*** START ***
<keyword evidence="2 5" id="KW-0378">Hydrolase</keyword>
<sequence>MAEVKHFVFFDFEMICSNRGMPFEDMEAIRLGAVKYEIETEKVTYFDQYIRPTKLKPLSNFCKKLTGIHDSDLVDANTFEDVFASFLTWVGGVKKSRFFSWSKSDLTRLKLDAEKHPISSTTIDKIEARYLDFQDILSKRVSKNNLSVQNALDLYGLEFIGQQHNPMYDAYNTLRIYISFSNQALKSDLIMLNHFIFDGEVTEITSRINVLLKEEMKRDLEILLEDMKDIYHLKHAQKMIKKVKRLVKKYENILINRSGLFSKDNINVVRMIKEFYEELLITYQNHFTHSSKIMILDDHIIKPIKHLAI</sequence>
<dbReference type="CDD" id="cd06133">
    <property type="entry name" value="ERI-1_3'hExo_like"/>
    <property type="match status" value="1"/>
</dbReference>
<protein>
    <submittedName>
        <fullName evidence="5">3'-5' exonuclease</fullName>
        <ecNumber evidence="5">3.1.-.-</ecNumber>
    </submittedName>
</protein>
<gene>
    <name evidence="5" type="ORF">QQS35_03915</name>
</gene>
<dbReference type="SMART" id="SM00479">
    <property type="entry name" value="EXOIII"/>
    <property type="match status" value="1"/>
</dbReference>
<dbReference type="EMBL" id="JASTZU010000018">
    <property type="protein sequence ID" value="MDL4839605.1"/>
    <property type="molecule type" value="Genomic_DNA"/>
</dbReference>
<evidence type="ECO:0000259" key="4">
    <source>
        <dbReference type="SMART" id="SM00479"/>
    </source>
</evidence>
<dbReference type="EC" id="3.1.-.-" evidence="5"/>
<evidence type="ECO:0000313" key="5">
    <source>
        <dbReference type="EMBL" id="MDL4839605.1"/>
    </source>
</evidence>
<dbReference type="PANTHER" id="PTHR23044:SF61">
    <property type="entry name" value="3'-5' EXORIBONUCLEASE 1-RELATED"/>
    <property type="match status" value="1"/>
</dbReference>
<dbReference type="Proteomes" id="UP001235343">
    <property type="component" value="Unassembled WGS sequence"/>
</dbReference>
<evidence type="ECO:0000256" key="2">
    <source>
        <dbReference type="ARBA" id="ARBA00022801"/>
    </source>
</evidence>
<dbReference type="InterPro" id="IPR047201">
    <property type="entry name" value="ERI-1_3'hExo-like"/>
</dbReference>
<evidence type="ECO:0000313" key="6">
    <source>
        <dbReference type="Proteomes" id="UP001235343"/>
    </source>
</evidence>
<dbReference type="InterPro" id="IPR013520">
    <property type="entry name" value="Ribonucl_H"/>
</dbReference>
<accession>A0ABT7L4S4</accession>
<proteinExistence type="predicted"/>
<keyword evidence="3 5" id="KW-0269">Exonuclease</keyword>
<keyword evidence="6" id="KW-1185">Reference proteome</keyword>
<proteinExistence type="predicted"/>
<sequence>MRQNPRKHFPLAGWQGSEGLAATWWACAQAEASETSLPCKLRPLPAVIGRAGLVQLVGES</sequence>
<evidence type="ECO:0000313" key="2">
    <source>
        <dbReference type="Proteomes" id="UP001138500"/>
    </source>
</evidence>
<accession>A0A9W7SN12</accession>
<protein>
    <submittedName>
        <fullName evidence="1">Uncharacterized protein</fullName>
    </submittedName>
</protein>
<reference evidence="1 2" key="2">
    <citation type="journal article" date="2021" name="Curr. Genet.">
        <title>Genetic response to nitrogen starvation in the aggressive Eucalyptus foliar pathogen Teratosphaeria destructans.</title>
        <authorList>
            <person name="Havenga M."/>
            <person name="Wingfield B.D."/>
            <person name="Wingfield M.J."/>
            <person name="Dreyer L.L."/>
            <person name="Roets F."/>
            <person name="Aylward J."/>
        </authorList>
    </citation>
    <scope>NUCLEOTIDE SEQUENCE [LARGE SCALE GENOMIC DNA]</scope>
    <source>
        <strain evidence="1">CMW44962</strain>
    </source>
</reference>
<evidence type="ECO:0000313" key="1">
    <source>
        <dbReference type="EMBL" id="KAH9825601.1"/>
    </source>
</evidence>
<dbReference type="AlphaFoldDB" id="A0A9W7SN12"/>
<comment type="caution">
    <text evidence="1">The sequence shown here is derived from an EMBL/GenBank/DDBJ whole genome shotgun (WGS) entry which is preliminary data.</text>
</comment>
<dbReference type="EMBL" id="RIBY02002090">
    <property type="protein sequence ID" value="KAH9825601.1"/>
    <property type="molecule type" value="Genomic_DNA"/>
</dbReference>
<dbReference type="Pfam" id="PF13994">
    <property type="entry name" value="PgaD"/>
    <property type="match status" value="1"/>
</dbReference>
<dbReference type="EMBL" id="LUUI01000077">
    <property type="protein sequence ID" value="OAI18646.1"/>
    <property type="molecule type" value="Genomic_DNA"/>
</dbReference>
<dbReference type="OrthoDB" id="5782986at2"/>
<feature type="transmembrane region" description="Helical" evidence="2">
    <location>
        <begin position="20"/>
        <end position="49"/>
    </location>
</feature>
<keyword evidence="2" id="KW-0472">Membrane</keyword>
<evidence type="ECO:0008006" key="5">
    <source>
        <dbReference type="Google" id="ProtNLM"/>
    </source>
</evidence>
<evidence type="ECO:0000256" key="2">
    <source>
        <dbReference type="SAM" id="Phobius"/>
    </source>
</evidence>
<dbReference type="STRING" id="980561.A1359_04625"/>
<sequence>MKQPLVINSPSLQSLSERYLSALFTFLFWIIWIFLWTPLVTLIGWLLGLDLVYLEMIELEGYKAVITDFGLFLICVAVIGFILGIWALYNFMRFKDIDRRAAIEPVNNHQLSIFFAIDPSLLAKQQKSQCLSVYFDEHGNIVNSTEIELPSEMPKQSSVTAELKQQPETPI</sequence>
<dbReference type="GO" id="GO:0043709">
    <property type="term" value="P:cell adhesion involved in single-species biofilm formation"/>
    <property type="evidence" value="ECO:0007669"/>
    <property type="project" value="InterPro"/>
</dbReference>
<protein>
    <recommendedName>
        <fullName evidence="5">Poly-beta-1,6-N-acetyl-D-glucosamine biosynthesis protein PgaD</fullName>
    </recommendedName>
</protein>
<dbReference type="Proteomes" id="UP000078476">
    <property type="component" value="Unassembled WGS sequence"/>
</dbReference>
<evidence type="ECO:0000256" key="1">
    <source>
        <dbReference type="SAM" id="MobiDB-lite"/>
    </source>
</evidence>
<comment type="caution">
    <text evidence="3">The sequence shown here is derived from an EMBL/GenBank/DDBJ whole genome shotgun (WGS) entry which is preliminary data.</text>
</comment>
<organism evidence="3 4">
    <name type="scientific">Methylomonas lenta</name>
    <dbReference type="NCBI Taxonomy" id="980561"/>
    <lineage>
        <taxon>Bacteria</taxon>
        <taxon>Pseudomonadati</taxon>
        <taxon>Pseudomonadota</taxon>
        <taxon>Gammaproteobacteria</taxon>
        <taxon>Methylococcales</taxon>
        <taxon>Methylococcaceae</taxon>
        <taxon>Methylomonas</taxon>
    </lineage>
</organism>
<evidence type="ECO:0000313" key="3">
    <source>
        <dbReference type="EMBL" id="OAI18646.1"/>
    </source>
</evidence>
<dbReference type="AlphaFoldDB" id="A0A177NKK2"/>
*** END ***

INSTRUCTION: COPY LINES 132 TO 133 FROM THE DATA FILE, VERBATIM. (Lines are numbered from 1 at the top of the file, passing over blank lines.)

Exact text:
<sequence>MKQPLVINSPSLQSLSERYLSALFTFLFWIIWIFLWTPLVTLIGWLLGLDLVYLEMIELEGYKAVITDFGLFLICVAVIGFILGIWALYNFMRFKDIDRRAAIEPVNNHQLSIFFAIDPSLLAKQQKSQCLSVYFDEHGNIVNSTEIELPSEMPKQSSVTAELKQQPETPI</sequence>
<dbReference type="GO" id="GO:0043709">